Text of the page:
Facts about the Definition of the Element Tin The Element Tin is defined as... A malleable, silvery metallic element obtained chiefly from cassiterite. It is used to coat other metals to prevent corrosion and is a part of numerous alloys, such as soft solder, pewter, type metal, and bronze.
Interesting Facts about the Origin and Meaning of the element name Tin What are the origins of the word Tin ? The name originates from the Anglo-Saxon word tin and its symbol Sn from the Latin word 'stannum'.
Facts about the Classification of the Element Tin Tin is classified in the 'Other Metals' section which can be located in groups 13, 14, and 15 of the Periodic Table. All of these elements are solid, have a relatively high density and are opaque.
Brief Facts about the Discovery and History of the Element Tin Tin dates back to antiquity. Used in bronze implements as early as 3,500 BC. First believed to have been mined in South-East England
Occurrence of the element Tin in the Atmosphere Obtained chiefly from the ore cassiterite About 35 countries mine tin
Common Uses of Tin Coating for steel cans Tin ceilings, signs, tiles, tin soldiers, whistles, containers and tin roofs
The Properties of the Element Tin
Name of Element : Tin Symbol of Element : Sn Atomic Number of Tin : 50 Atomic Mass: 118.71 amu Melting Point: 231.9 °C - 505.05 °K Boiling Point: 2270.0 °C - 2543.15 °K Number of Protons/Electrons in Tin : 50 Number of Neutrons in Tin : 69 Crystal Structure: Tetragonal Density @ 293 K: 7.31 g/cm3 Color of Tin : silvery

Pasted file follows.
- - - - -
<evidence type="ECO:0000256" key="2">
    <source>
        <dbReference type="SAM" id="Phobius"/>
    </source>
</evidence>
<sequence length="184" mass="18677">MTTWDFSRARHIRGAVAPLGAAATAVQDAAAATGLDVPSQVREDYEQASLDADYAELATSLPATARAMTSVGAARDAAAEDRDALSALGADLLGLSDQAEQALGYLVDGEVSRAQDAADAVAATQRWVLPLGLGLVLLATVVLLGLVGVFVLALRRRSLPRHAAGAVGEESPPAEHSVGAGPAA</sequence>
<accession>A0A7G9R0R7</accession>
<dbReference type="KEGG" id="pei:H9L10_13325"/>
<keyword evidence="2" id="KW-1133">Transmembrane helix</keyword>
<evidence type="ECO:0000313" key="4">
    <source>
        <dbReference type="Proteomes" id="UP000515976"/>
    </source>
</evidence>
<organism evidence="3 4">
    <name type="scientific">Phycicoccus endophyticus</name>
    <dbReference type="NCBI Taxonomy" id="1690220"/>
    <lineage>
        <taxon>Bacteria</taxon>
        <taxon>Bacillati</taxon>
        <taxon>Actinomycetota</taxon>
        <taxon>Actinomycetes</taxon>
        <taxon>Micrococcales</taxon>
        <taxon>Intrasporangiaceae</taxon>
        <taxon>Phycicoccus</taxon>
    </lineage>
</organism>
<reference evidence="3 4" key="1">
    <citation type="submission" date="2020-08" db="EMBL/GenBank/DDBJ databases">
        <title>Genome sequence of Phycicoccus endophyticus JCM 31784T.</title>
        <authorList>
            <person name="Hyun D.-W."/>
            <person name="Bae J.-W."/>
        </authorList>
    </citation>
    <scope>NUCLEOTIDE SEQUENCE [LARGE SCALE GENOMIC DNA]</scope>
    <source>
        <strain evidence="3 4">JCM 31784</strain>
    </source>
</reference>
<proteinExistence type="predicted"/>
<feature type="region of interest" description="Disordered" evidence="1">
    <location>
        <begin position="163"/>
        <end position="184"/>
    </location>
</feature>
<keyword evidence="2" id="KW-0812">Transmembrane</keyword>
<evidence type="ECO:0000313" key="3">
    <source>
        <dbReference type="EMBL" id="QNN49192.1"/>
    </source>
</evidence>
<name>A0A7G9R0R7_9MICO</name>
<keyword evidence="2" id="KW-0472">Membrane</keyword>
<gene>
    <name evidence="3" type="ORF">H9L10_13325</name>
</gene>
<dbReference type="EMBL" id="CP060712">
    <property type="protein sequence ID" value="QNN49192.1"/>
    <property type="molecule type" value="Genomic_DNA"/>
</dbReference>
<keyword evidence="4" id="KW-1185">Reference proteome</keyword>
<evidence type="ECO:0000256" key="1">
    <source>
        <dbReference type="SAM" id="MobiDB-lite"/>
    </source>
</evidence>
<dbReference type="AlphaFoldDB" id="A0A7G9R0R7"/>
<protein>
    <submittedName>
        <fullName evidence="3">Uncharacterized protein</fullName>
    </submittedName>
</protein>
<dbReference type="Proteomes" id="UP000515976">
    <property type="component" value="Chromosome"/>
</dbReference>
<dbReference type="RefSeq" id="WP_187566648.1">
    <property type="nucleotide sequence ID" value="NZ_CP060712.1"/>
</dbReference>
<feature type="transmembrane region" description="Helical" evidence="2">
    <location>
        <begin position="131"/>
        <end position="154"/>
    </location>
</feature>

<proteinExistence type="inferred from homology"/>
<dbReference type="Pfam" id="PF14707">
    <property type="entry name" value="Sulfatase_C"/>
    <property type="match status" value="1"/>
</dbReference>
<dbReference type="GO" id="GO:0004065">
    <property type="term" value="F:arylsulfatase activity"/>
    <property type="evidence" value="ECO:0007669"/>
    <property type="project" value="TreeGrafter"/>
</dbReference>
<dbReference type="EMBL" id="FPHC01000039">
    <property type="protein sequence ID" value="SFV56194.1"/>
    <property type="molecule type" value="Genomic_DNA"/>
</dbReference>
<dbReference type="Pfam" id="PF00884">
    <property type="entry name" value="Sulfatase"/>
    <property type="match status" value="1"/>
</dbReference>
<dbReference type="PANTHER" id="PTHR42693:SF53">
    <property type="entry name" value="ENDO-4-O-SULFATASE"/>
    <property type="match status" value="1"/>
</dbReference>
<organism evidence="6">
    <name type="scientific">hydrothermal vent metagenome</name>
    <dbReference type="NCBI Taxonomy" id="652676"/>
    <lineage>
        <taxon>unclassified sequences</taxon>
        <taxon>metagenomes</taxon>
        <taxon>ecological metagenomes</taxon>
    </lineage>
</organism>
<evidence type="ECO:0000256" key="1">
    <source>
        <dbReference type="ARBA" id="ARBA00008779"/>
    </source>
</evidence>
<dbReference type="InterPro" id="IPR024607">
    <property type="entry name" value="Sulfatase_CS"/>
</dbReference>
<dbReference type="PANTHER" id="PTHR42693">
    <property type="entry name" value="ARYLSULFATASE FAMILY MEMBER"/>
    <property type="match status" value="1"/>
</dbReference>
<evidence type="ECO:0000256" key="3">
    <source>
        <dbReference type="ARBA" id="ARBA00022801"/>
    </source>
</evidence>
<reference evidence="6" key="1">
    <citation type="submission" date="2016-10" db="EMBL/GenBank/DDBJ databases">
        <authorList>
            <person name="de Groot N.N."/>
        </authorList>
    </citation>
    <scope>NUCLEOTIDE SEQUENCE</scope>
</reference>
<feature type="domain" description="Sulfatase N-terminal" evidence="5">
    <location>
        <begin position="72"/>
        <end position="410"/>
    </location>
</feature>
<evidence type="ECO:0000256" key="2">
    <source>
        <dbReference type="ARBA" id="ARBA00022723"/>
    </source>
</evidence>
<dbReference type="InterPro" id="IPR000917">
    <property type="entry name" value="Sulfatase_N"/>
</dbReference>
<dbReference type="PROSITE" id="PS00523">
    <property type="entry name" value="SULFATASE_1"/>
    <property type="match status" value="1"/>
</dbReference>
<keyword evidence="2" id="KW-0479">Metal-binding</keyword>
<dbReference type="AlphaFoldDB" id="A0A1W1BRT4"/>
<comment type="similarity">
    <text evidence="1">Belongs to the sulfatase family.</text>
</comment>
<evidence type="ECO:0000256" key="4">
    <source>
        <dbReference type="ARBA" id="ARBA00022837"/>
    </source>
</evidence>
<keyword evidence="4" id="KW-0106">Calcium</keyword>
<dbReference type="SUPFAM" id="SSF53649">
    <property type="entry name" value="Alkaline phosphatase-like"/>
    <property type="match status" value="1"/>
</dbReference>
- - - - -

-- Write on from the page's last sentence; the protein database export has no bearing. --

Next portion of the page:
The element Tin and the Periodic Table Find out more facts about Tin on the Periodic Table which arranges every chemical element according to its atomic number, as based on the periodic law, so that chemical elements with similar properties are in the same column. Our Periodic Table is simple to use - just click on the symbol for Tin for additional facts and info and for an instant comparison of the Atomic Weight, Melting Point, Boiling Point and Mass - G/cc of Tin with any other element. An invaluable source for more interesting facts and information about the Tin element and as a Chemistry reference guide.
Facts and Info about the element Argon - IUPAC and the Modern Standardised Periodic Table The Standardised Periodic Table in use today was agreed by the International Union of Pure Applied Chemistry, IUPAC, in 1985 which includes the Tin element. The famous Russian Scientist, Dimitri Mendeleev, perceived the correct classification method of "the periodic table" for the 65 elements which were known in his time. The Standardised Periodic Table now recognises more periods and elements than Dimitri Mendeleev knew in his day but still all fitting into his concept of the "Periodic Table" in which Tin is just one element that can be found.